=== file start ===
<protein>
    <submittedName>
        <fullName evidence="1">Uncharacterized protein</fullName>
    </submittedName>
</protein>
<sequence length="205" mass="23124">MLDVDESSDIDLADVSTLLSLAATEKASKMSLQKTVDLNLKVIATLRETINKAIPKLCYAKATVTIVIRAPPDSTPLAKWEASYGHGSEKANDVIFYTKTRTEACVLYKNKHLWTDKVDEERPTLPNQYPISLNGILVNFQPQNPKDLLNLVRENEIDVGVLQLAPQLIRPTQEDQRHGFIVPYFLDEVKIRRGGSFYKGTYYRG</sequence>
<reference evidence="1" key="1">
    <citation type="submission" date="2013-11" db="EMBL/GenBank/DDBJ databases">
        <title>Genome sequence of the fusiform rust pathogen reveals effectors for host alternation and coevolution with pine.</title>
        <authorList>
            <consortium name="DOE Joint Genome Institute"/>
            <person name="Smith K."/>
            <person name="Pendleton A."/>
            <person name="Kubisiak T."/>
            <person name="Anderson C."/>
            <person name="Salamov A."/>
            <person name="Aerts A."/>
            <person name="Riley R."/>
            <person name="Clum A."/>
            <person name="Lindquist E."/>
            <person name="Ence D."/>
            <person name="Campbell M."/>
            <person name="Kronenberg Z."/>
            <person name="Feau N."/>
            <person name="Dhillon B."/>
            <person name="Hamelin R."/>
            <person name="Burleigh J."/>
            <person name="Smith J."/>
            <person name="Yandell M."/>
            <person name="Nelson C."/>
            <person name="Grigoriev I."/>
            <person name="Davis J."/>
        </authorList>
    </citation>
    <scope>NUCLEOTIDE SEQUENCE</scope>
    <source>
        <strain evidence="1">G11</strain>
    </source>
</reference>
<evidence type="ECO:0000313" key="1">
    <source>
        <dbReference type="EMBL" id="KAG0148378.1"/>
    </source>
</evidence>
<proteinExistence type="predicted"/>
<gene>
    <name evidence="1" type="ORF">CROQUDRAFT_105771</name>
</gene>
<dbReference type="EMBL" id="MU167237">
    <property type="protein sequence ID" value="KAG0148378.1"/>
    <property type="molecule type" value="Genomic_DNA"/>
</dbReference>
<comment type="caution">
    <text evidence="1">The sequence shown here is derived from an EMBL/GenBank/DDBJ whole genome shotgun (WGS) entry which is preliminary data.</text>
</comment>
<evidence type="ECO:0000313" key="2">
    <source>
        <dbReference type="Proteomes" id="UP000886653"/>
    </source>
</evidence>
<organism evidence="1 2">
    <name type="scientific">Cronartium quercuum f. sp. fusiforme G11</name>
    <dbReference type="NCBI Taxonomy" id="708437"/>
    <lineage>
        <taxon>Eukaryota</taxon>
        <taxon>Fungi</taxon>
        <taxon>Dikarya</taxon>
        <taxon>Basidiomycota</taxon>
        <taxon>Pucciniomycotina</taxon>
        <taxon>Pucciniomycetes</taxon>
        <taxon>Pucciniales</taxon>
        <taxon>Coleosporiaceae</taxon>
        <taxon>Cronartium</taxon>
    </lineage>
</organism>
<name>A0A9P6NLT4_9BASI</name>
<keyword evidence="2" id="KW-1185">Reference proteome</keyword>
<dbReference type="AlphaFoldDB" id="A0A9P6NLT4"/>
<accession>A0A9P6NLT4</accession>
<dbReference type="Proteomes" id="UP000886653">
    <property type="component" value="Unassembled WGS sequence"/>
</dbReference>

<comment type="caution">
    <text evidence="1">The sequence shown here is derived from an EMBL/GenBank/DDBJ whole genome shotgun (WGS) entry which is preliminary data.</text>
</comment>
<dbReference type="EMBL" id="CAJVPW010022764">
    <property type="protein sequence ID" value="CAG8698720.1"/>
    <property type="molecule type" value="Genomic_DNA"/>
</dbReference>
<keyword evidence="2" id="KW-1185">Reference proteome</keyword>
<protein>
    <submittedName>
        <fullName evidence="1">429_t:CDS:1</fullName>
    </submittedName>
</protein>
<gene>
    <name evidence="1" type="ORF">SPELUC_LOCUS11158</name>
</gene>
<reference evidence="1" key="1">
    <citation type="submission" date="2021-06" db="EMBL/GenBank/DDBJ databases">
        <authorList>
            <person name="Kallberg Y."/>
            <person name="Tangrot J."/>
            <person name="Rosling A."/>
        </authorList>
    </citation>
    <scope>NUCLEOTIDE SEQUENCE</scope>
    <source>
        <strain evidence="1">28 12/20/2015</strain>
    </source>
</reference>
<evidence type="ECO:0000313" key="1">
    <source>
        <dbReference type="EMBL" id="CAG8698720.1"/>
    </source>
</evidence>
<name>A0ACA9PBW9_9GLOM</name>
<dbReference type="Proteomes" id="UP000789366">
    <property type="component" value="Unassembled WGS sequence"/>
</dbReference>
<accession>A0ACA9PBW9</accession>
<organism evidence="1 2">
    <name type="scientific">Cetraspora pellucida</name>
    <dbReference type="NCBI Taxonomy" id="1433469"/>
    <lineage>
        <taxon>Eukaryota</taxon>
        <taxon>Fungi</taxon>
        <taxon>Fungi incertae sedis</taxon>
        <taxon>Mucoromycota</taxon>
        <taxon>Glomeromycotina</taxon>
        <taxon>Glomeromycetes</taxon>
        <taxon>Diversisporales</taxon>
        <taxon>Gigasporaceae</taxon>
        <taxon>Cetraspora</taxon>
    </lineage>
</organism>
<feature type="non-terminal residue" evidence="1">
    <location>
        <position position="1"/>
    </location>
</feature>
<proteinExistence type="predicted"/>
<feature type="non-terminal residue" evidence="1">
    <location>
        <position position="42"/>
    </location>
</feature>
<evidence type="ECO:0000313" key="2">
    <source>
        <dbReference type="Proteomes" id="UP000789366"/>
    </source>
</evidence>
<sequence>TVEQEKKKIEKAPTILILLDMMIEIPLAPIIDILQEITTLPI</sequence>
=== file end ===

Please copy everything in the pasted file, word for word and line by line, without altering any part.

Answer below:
<protein>
    <submittedName>
        <fullName evidence="1">Uncharacterized protein</fullName>
    </submittedName>
</protein>
<sequence length="205" mass="23124">MLDVDESSDIDLADVSTLLSLAATEKASKMSLQKTVDLNLKVIATLRETINKAIPKLCYAKATVTIVIRAPPDSTPLAKWEASYGHGSEKANDVIFYTKTRTEACVLYKNKHLWTDKVDEERPTLPNQYPISLNGILVNFQPQNPKDLLNLVRENEIDVGVLQLAPQLIRPTQEDQRHGFIVPYFLDEVKIRRGGSFYKGTYYRG</sequence>
<reference evidence="1" key="1">
    <citation type="submission" date="2013-11" db="EMBL/GenBank/DDBJ databases">
        <title>Genome sequence of the fusiform rust pathogen reveals effectors for host alternation and coevolution with pine.</title>
        <authorList>
            <consortium name="DOE Joint Genome Institute"/>
            <person name="Smith K."/>
            <person name="Pendleton A."/>
            <person name="Kubisiak T."/>
            <person name="Anderson C."/>
            <person name="Salamov A."/>
            <person name="Aerts A."/>
            <person name="Riley R."/>
            <person name="Clum A."/>
            <person name="Lindquist E."/>
            <person name="Ence D."/>
            <person name="Campbell M."/>
            <person name="Kronenberg Z."/>
            <person name="Feau N."/>
            <person name="Dhillon B."/>
            <person name="Hamelin R."/>
            <person name="Burleigh J."/>
            <person name="Smith J."/>
            <person name="Yandell M."/>
            <person name="Nelson C."/>
            <person name="Grigoriev I."/>
            <person name="Davis J."/>
        </authorList>
    </citation>
    <scope>NUCLEOTIDE SEQUENCE</scope>
    <source>
        <strain evidence="1">G11</strain>
    </source>
</reference>
<evidence type="ECO:0000313" key="1">
    <source>
        <dbReference type="EMBL" id="KAG0148378.1"/>
    </source>
</evidence>
<proteinExistence type="predicted"/>
<gene>
    <name evidence="1" type="ORF">CROQUDRAFT_105771</name>
</gene>
<dbReference type="EMBL" id="MU167237">
    <property type="protein sequence ID" value="KAG0148378.1"/>
    <property type="molecule type" value="Genomic_DNA"/>
</dbReference>
<comment type="caution">
    <text evidence="1">The sequence shown here is derived from an EMBL/GenBank/DDBJ whole genome shotgun (WGS) entry which is preliminary data.</text>
</comment>
<evidence type="ECO:0000313" key="2">
    <source>
        <dbReference type="Proteomes" id="UP000886653"/>
    </source>
</evidence>
<organism evidence="1 2">
    <name type="scientific">Cronartium quercuum f. sp. fusiforme G11</name>
    <dbReference type="NCBI Taxonomy" id="708437"/>
    <lineage>
        <taxon>Eukaryota</taxon>
        <taxon>Fungi</taxon>
        <taxon>Dikarya</taxon>
        <taxon>Basidiomycota</taxon>
        <taxon>Pucciniomycotina</taxon>
        <taxon>Pucciniomycetes</taxon>
        <taxon>Pucciniales</taxon>
        <taxon>Coleosporiaceae</taxon>
        <taxon>Cronartium</taxon>
    </lineage>
</organism>
<name>A0A9P6NLT4_9BASI</name>
<keyword evidence="2" id="KW-1185">Reference proteome</keyword>
<dbReference type="AlphaFoldDB" id="A0A9P6NLT4"/>
<accession>A0A9P6NLT4</accession>
<dbReference type="Proteomes" id="UP000886653">
    <property type="component" value="Unassembled WGS sequence"/>
</dbReference>

<comment type="caution">
    <text evidence="1">The sequence shown here is derived from an EMBL/GenBank/DDBJ whole genome shotgun (WGS) entry which is preliminary data.</text>
</comment>
<dbReference type="EMBL" id="CAJVPW010022764">
    <property type="protein sequence ID" value="CAG8698720.1"/>
    <property type="molecule type" value="Genomic_DNA"/>
</dbReference>
<keyword evidence="2" id="KW-1185">Reference proteome</keyword>
<protein>
    <submittedName>
        <fullName evidence="1">429_t:CDS:1</fullName>
    </submittedName>
</protein>
<gene>
    <name evidence="1" type="ORF">SPELUC_LOCUS11158</name>
</gene>
<reference evidence="1" key="1">
    <citation type="submission" date="2021-06" db="EMBL/GenBank/DDBJ databases">
        <authorList>
            <person name="Kallberg Y."/>
            <person name="Tangrot J."/>
            <person name="Rosling A."/>
        </authorList>
    </citation>
    <scope>NUCLEOTIDE SEQUENCE</scope>
    <source>
        <strain evidence="1">28 12/20/2015</strain>
    </source>
</reference>
<evidence type="ECO:0000313" key="1">
    <source>
        <dbReference type="EMBL" id="CAG8698720.1"/>
    </source>
</evidence>
<name>A0ACA9PBW9_9GLOM</name>
<dbReference type="Proteomes" id="UP000789366">
    <property type="component" value="Unassembled WGS sequence"/>
</dbReference>
<accession>A0ACA9PBW9</accession>
<organism evidence="1 2">
    <name type="scientific">Cetraspora pellucida</name>
    <dbReference type="NCBI Taxonomy" id="1433469"/>
    <lineage>
        <taxon>Eukaryota</taxon>
        <taxon>Fungi</taxon>
        <taxon>Fungi incertae sedis</taxon>
        <taxon>Mucoromycota</taxon>
        <taxon>Glomeromycotina</taxon>
        <taxon>Glomeromycetes</taxon>
        <taxon>Diversisporales</taxon>
        <taxon>Gigasporaceae</taxon>
        <taxon>Cetraspora</taxon>
    </lineage>
</organism>
<feature type="non-terminal residue" evidence="1">
    <location>
        <position position="1"/>
    </location>
</feature>
<proteinExistence type="predicted"/>
<feature type="non-terminal residue" evidence="1">
    <location>
        <position position="42"/>
    </location>
</feature>
<evidence type="ECO:0000313" key="2">
    <source>
        <dbReference type="Proteomes" id="UP000789366"/>
    </source>
</evidence>
<sequence>TVEQEKKKIEKAPTILILLDMMIEIPLAPIIDILQEITTLPI</sequence>